Microsoft Is Working On a Smaller Surface Pro According To Reports

Microsoft is working on a smaller Surface Pro as well as an Arm-powered Surface Go 4 according to reports. And with that being said, we may not even get to see these new small Surface talents and devices until the year 2024.

Microsoft smaller Surface Pro

Microsoft smaller Surface Pro

Microsoft is at the moment reportedly working on a smaller Surface Pro with an 11-inch display as well as an Arm-powered Surface Go 4 model. According to reports by Windows Central, the smaller Surface Pro is codenamed Luxor and it will be very much similar in size and shape to the Surface Go, which is the more budget 10.5-inch tablet that is designed to look like a tiny Surface Pro.

Microsoft at the moment only ships its Surface Pro 9 with a 13-inch screen, and it does so in both Arm- and Intel-powered models. A new 11-inch model also will reportedly include a 120Hz display, in keeping with the premium specs which are found on the current 13-inch models.

An Arm Processor on the Surface Go 4 Is Reportedly In the Works

You should however know that a move to an Arm processor on the Surface Go 4 is reportedly in the works, too. The Surface Go 4 which is codenamed Tanta, is said to ship with a chip that is based on the Snapdragon 7c of Qualcomm. Microsoft will stick with an Intel version of the Surface Go 4 according to reports, but the Qualcomm-powered model on the other hand however may include 5G support for the very first time.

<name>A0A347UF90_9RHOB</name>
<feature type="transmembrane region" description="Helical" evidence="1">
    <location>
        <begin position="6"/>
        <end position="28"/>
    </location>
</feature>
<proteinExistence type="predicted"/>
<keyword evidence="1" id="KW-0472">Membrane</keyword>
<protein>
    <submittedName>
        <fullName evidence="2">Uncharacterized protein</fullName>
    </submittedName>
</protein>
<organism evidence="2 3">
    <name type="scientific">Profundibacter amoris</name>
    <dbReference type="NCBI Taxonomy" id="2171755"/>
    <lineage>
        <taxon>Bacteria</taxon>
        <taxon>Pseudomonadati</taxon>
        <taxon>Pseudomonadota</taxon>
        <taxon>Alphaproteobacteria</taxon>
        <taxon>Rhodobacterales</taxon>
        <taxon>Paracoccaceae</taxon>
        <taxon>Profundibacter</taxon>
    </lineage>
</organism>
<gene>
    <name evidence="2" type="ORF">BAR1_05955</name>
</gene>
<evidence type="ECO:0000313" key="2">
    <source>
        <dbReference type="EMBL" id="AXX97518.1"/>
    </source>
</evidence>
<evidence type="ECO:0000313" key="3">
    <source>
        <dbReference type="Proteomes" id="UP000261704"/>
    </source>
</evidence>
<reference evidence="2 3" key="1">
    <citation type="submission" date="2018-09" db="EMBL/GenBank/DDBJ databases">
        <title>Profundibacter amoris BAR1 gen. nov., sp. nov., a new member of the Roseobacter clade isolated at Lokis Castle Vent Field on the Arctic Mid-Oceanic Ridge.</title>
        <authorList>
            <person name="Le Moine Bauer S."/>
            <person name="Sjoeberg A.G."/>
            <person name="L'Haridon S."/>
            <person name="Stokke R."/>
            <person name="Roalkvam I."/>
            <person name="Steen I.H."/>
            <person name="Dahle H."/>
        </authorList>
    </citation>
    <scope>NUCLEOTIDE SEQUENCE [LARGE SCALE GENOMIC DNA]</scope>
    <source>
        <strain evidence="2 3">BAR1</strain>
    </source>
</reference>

When Will These Smaller Tablets Be Available

It is still not clear as to exactly when both of these smaller tablets will be making an appearance, though. Windows Central however claims that it is unlikely that they will get to ship before the fall, so we might just be waiting until the early parts of the coming year to see the latest smaller Surface tablets from Microsoft.

And with Intel and Microsoft both hinting at a Windows 12 operating system that is yet to be announced, we could be looking at a very busy year for Surface hardware in the 2024 calendar year, particularly in the case that Microsoft wants to ship hardware with chips that are optimized and crafted to handle AI workloads that will help to “reinvent just how you do everything on Windows.”



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